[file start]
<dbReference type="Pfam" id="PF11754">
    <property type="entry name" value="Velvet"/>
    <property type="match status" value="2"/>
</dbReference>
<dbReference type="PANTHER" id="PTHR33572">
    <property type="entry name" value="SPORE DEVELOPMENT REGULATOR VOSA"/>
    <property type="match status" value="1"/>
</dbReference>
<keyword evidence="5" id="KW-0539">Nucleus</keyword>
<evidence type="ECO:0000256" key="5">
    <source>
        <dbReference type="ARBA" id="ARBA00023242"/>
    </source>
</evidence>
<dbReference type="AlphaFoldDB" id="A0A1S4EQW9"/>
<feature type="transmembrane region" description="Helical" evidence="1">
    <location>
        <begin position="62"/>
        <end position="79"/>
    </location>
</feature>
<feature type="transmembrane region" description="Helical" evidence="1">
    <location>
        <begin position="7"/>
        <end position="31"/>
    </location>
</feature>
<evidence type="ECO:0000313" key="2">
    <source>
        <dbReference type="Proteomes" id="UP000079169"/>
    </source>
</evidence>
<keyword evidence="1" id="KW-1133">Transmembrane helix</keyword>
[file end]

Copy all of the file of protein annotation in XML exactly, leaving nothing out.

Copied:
<dbReference type="Pfam" id="PF11754">
    <property type="entry name" value="Velvet"/>
    <property type="match status" value="2"/>
</dbReference>
<dbReference type="PANTHER" id="PTHR33572">
    <property type="entry name" value="SPORE DEVELOPMENT REGULATOR VOSA"/>
    <property type="match status" value="1"/>
</dbReference>
<keyword evidence="5" id="KW-0539">Nucleus</keyword>
<evidence type="ECO:0000256" key="5">
    <source>
        <dbReference type="ARBA" id="ARBA00023242"/>
    </source>
</evidence>
<dbReference type="AlphaFoldDB" id="A0A1S4EQW9"/>
<feature type="transmembrane region" description="Helical" evidence="1">
    <location>
        <begin position="62"/>
        <end position="79"/>
    </location>
</feature>
<feature type="transmembrane region" description="Helical" evidence="1">
    <location>
        <begin position="7"/>
        <end position="31"/>
    </location>
</feature>
<evidence type="ECO:0000313" key="2">
    <source>
        <dbReference type="Proteomes" id="UP000079169"/>
    </source>
</evidence>
<keyword evidence="1" id="KW-1133">Transmembrane helix</keyword>